Basics of Stockpiling

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Introduction: Basics of Stockpiling

About: I have a second instructables acount with my old email it is cheapsurvivor, go check it out it has some cool instructables. Please follow me if you like my instructables, in a previous instructable I made an...

It may not be today or tomorrow or it just might not happen but is and most likely when shtf you will want to be prepared with stockpiles of supplies. Some people may say and think they can hunt but if you can't then how are you going to get he necessary food for you and your family? Well today I'm going to explain the basics of food stockpiling for the end of the world

Step 1: What Not to Stock Pile

If the shtf any thing that is in your fridge or freezer will go bad first. Another thing that will quickly turn is bread, it will last longer than the refrigerated items by eventually it will mold. If an emergency is present you can use the food from your fridge to eat first or have a big party, if you have the big party cooking your food the friends that ate there could in turn give you food when you need it.

Step 2: The Best

In my opinion if you have the money I recommend stock piling things like Mre (meals ready to eat) which you can pick up online or at a military surplus store. Or instead you could get a backpackers meal witch is just more expensive although it is not only smaller but also lighter. So I would recommend backing meals if you are low on space, but if not go with MRE's they are less expensive and have a little more food. Remember the calorie dence food is best.

Step 3: A Second Option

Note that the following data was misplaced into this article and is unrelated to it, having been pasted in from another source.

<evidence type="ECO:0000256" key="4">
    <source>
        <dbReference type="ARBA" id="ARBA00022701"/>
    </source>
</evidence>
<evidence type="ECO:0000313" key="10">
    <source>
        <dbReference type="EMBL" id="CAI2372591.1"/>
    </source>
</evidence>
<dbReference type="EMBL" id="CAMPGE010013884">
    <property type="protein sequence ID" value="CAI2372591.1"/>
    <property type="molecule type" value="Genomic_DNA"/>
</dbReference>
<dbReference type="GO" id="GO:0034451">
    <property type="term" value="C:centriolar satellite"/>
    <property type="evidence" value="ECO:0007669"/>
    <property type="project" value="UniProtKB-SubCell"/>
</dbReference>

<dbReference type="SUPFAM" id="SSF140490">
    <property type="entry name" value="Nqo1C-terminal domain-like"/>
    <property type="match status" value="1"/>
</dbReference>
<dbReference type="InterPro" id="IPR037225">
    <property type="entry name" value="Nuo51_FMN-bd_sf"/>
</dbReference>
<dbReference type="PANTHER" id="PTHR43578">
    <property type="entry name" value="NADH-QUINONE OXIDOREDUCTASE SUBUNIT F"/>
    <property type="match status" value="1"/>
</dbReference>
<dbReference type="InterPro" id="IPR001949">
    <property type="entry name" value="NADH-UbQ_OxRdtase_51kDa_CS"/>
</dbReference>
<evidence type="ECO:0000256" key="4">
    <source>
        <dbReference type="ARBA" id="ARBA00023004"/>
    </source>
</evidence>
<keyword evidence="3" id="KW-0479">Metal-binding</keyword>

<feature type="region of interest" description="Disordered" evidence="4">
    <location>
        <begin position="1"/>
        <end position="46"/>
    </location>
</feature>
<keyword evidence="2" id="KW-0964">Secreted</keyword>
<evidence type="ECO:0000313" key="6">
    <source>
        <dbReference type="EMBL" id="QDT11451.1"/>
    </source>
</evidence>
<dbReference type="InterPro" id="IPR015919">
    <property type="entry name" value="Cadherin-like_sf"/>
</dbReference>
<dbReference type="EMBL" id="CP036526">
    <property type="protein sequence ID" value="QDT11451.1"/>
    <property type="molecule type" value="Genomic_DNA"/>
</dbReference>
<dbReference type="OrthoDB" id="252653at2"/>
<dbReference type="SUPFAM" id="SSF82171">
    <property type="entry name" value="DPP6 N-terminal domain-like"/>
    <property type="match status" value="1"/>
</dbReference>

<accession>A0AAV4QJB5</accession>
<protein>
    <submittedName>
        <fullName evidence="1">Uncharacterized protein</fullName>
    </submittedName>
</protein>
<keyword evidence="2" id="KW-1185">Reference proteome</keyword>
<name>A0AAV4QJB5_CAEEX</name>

Even if you have the items listed above I recommend having more. In this case it is a cheap and good alternative. Ramen , rice and pasta or any dried grain. These are cheap and take up barely any space. You most likely already have some. This would be a great deal breaker if you are on a budget but still want to be prepared.

Step 4: Another Option

The next item you can easily and cheaply Stock Pile is canned food. Every time you go shopping grab one or two cans and eventually you'll have a lot more then you ever thought you would get.

Step 5: Essentials

These may not be for consuming but trust me they are essential. This group would have alcohol , honey and seasonings and sauces. All these items could easily be traded for more useful items to you. Lots of people would trade food for a shot of liquor

Step 6: Water

This one is simple and doesn't need explaining, water the most important thing. If you don't want to buy it simply go to a car dealer ship and snag a few bottles I have gotten loads when I went to get a new car. Another way is to pay a few dollars at a gas station to fill jugs and viola a new stock pile.

Step 7: Conclusion

To conclude I would recommend stock piling food for an inevitable disaster. I would recommend the essentials for sure and for food I would gather all kinds because then you have options. Thank you for reading I hope you enjoyed please like subscribe and vote for me . If you have any suggestions please drop a comment or just your opinion. Thanks and good bye